Selectboard eyes July 15 for tax override vote

  • Orange Town Hall

Staff Writer
Published: 5/23/2019 11:14:13 PM
Modified: 5/23/2019 11:14:02 PM

ORANGE — A tax override vote will happen in Orange, and it will likely be July 15, barring strong public support for pushing it to a later date.

Now less than a month away from the Annual Town Meeting, the Orange Selectboard and Finance Committee have been frequently discussing the town’s budget situation and a Proposition 2½ override vote is inevitable.

There is a financial shortfall of hundreds of thousands of dollars — the exact number depending on what departments’ budget requests are cut, and by how much, for the next fiscal year starting July 1.

There are 34 articles to be voted at the Annual Town Meeting on Monday, June 17, including a citizens’ petition to put the town’s expense reports — its general ledger — online monthly, and another petition to sell town-owned property on Holtshire Road, the site of a former camp.

Headlining the annual Town Meeting warrant, however, is the budget, which, if passed, would be contingent on the passage of a Proposition 2½ override.

Proposition 2½ is a state statute allowing the town to raise more money than normally allowed from real estate and personal property taxes, which is 2½ percent.

If an override vote fails in Orange, the town will have to slash departments’ requested budgets to make ends meet.

Town Administrator Gabriele Voelker said during Wednesday’s Selectboard meeting that the town has sought legal advice, and found that a second, more austere budget would have to be prepared and voted on after June 17 if the override-contingent budget fails. A balanced budget should be in place July 1, the start of the next fiscal year, Voelker said.

A specific budget number — the grand total — has yet to be plugged in to the warrant article, with the Finance Committee still coming up with a recommended budget that would be contingent on an override passing.

A major difficulty in preparing the budget, Selectboard and Finance Committee officials have bluntly stated, has been the Orange Elementary Schools’ request of a $6,953,117 budget, a $577,473 increase (9 percent) over this year. School officials have justified the large increase by explaining 11 new staff — including classroom teachers, paraprofessionals and a guidance counselor — were hired mid-school year.

Selectboard member Bill Wrigley said he has never seen such an increase in staffing in one year before without a detailed public explanation and said the schools have not adequately explained the hires.

Selectboard Chairman Ryan Mailloux has also said, as a taxpayer, he would like further explanation before voting for an override to support the schools. There have been allusions, though none explicit, to problems at Fisher Hill Elementary School this year with student misbehavior leading to frequent evacuations of classrooms.

Feeling a lack of transparency is coming from school officials, with Finance Committee members agreeing, the Selectboard voted last week to support no more than a $300,000 increase in funding for the elementary schools, rather than the schools’ requested nearly $600,000 increase.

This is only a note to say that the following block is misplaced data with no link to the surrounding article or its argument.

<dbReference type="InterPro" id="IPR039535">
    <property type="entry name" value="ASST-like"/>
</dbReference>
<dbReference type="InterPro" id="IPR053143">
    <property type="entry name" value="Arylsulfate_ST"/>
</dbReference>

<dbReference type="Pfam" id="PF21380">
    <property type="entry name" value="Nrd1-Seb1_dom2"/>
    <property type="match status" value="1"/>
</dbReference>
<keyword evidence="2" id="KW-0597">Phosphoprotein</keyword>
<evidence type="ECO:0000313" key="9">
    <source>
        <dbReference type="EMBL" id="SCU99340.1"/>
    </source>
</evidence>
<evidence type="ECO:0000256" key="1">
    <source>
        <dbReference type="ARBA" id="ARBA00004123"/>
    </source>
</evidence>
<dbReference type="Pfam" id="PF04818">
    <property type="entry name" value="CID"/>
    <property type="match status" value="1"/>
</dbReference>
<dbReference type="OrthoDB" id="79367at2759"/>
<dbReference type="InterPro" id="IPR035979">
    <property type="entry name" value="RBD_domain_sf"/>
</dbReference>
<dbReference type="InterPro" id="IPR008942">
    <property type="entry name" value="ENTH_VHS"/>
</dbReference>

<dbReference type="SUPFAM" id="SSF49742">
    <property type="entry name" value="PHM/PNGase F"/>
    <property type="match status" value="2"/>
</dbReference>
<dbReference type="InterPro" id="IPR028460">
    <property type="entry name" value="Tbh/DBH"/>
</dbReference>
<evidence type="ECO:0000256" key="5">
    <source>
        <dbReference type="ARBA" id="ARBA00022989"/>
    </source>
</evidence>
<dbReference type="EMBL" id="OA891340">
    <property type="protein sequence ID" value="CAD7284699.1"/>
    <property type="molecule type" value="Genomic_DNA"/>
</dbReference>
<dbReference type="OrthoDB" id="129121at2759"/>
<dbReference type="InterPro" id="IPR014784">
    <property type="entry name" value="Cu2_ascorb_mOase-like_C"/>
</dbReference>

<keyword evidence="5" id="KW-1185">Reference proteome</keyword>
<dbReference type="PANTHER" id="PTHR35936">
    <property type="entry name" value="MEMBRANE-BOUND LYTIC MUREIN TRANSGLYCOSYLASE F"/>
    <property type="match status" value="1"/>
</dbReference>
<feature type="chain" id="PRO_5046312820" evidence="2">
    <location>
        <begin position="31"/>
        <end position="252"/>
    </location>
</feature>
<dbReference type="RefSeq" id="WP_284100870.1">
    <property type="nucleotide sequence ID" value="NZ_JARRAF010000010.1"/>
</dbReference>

Also last week, the Finance Committee said it would take the Selectboard’s vote into consideration, and would likely cut the requested school budget increase by several hundred thousand dollars in order to save taxpayers money.

With suggested cuts to the requested schools’ budget increase, the town would still have to pass an override in order to fully fund the budget, just a smaller one — Finance Committee Chairman Keith LaRiviere said an override number of around $470,000 has been discussed.

Education makes up the majority of the town’s budget — this year it was roughly 55 percent of the $20 million budget.

But with other departments looking at a 2.5 percent budget increase, a 9 percent increase for the schools was seen as too much without an explanation for the new hires.

The Selectboard members also discussed Wednesday whether to hold a special election to fill the vacant seat left by James Cornwell, who resigned last week. Cornwell did not give an explicit reason for his resignation, but mentioned “stress” and “foolishness.”

The Selectboard did not formally take a vote, but it was decided Monday, July 15 would be the date of a tax override vote, unless the Selectboard members hear significant feedback from the public wanting the date to be pushed back.

The rationale for pushing the vote back to September would be to hold the vote concurrently with a special election to fill a vacancy on the Selectboard.

Selectboard Chairman Ryan Mailloux and Vice Chairwoman Jane Pierce both said they are fine with continuing with a four-person body until the next scheduled election in March 2020, thus having the override vote July 15.

However, both said they are open to persuasion if there is strong public support for a special election. It is impossible to hold both a special election and override vote on July 15, because there is not enough time for campaigning and taking out nomination papers.

Reach David McLellan at or 413-772-0261, ext. 268.


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